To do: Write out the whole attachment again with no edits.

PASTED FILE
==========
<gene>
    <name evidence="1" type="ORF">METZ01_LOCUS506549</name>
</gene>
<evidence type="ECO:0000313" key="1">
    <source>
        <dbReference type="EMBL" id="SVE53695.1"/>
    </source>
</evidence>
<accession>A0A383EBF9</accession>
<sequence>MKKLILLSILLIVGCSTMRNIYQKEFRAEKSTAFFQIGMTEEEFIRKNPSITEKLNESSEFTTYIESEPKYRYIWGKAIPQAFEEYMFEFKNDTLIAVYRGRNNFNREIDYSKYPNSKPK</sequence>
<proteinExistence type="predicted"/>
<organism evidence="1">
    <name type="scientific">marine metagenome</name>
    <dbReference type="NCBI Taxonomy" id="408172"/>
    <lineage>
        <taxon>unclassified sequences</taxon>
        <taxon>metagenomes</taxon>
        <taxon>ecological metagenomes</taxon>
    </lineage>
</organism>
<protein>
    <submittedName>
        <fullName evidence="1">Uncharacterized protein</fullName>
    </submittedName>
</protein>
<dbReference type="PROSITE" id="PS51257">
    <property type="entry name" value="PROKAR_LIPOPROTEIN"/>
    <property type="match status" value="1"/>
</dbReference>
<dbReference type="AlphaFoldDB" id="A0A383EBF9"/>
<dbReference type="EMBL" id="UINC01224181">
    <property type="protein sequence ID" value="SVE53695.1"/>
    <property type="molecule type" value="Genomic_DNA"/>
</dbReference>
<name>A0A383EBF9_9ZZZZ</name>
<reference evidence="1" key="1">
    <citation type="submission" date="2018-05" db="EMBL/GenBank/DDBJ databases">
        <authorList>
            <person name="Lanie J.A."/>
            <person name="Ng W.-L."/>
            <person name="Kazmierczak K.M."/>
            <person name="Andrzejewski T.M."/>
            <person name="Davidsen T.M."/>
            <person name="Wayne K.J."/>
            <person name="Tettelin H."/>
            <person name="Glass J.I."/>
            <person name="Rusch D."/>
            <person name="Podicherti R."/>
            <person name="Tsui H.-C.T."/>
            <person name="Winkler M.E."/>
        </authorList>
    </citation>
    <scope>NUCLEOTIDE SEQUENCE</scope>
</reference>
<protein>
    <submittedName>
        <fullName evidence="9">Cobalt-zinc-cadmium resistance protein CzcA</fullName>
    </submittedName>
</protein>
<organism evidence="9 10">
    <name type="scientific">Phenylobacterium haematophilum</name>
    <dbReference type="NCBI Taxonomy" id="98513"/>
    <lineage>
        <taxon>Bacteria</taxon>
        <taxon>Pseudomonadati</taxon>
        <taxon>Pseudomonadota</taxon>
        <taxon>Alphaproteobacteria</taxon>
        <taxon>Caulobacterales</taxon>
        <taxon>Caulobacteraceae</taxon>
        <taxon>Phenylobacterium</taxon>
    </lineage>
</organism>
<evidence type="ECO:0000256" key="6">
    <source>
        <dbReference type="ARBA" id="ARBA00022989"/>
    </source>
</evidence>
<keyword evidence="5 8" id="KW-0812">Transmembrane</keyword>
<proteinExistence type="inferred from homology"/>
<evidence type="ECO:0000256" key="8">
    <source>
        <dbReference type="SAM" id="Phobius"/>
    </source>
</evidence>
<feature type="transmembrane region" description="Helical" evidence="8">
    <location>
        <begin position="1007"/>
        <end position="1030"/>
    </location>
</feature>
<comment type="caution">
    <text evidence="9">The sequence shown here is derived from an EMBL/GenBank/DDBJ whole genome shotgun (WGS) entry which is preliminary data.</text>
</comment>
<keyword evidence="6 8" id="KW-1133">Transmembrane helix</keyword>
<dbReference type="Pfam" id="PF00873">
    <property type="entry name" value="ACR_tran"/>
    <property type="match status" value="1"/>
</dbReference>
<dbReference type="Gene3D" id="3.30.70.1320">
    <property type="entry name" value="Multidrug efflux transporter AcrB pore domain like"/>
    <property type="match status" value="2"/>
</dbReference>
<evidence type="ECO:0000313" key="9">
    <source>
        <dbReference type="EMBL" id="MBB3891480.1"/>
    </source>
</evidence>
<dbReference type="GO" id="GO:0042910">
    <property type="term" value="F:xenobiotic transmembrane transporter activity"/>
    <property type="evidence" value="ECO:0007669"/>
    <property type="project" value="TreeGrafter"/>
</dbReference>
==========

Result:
<gene>
    <name evidence="1" type="ORF">METZ01_LOCUS506549</name>
</gene>
<evidence type="ECO:0000313" key="1">
    <source>
        <dbReference type="EMBL" id="SVE53695.1"/>
    </source>
</evidence>
<accession>A0A383EBF9</accession>
<sequence>MKKLILLSILLIVGCSTMRNIYQKEFRAEKSTAFFQIGMTEEEFIRKNPSITEKLNESSEFTTYIESEPKYRYIWGKAIPQAFEEYMFEFKNDTLIAVYRGRNNFNREIDYSKYPNSKPK</sequence>
<proteinExistence type="predicted"/>
<organism evidence="1">
    <name type="scientific">marine metagenome</name>
    <dbReference type="NCBI Taxonomy" id="408172"/>
    <lineage>
        <taxon>unclassified sequences</taxon>
        <taxon>metagenomes</taxon>
        <taxon>ecological metagenomes</taxon>
    </lineage>
</organism>
<protein>
    <submittedName>
        <fullName evidence="1">Uncharacterized protein</fullName>
    </submittedName>
</protein>
<dbReference type="PROSITE" id="PS51257">
    <property type="entry name" value="PROKAR_LIPOPROTEIN"/>
    <property type="match status" value="1"/>
</dbReference>
<dbReference type="AlphaFoldDB" id="A0A383EBF9"/>
<dbReference type="EMBL" id="UINC01224181">
    <property type="protein sequence ID" value="SVE53695.1"/>
    <property type="molecule type" value="Genomic_DNA"/>
</dbReference>
<name>A0A383EBF9_9ZZZZ</name>
<reference evidence="1" key="1">
    <citation type="submission" date="2018-05" db="EMBL/GenBank/DDBJ databases">
        <authorList>
            <person name="Lanie J.A."/>
            <person name="Ng W.-L."/>
            <person name="Kazmierczak K.M."/>
            <person name="Andrzejewski T.M."/>
            <person name="Davidsen T.M."/>
            <person name="Wayne K.J."/>
            <person name="Tettelin H."/>
            <person name="Glass J.I."/>
            <person name="Rusch D."/>
            <person name="Podicherti R."/>
            <person name="Tsui H.-C.T."/>
            <person name="Winkler M.E."/>
        </authorList>
    </citation>
    <scope>NUCLEOTIDE SEQUENCE</scope>
</reference>
<protein>
    <submittedName>
        <fullName evidence="9">Cobalt-zinc-cadmium resistance protein CzcA</fullName>
    </submittedName>
</protein>
<organism evidence="9 10">
    <name type="scientific">Phenylobacterium haematophilum</name>
    <dbReference type="NCBI Taxonomy" id="98513"/>
    <lineage>
        <taxon>Bacteria</taxon>
        <taxon>Pseudomonadati</taxon>
        <taxon>Pseudomonadota</taxon>
        <taxon>Alphaproteobacteria</taxon>
        <taxon>Caulobacterales</taxon>
        <taxon>Caulobacteraceae</taxon>
        <taxon>Phenylobacterium</taxon>
    </lineage>
</organism>
<evidence type="ECO:0000256" key="6">
    <source>
        <dbReference type="ARBA" id="ARBA00022989"/>
    </source>
</evidence>
<keyword evidence="5 8" id="KW-0812">Transmembrane</keyword>
<proteinExistence type="inferred from homology"/>
<evidence type="ECO:0000256" key="8">
    <source>
        <dbReference type="SAM" id="Phobius"/>
    </source>
</evidence>
<feature type="transmembrane region" description="Helical" evidence="8">
    <location>
        <begin position="1007"/>
        <end position="1030"/>
    </location>
</feature>
<comment type="caution">
    <text evidence="9">The sequence shown here is derived from an EMBL/GenBank/DDBJ whole genome shotgun (WGS) entry which is preliminary data.</text>
</comment>
<keyword evidence="6 8" id="KW-1133">Transmembrane helix</keyword>
<dbReference type="Pfam" id="PF00873">
    <property type="entry name" value="ACR_tran"/>
    <property type="match status" value="1"/>
</dbReference>
<dbReference type="Gene3D" id="3.30.70.1320">
    <property type="entry name" value="Multidrug efflux transporter AcrB pore domain like"/>
    <property type="match status" value="2"/>
</dbReference>
<evidence type="ECO:0000313" key="9">
    <source>
        <dbReference type="EMBL" id="MBB3891480.1"/>
    </source>
</evidence>
<dbReference type="GO" id="GO:0042910">
    <property type="term" value="F:xenobiotic transmembrane transporter activity"/>
    <property type="evidence" value="ECO:0007669"/>
    <property type="project" value="TreeGrafter"/>
</dbReference>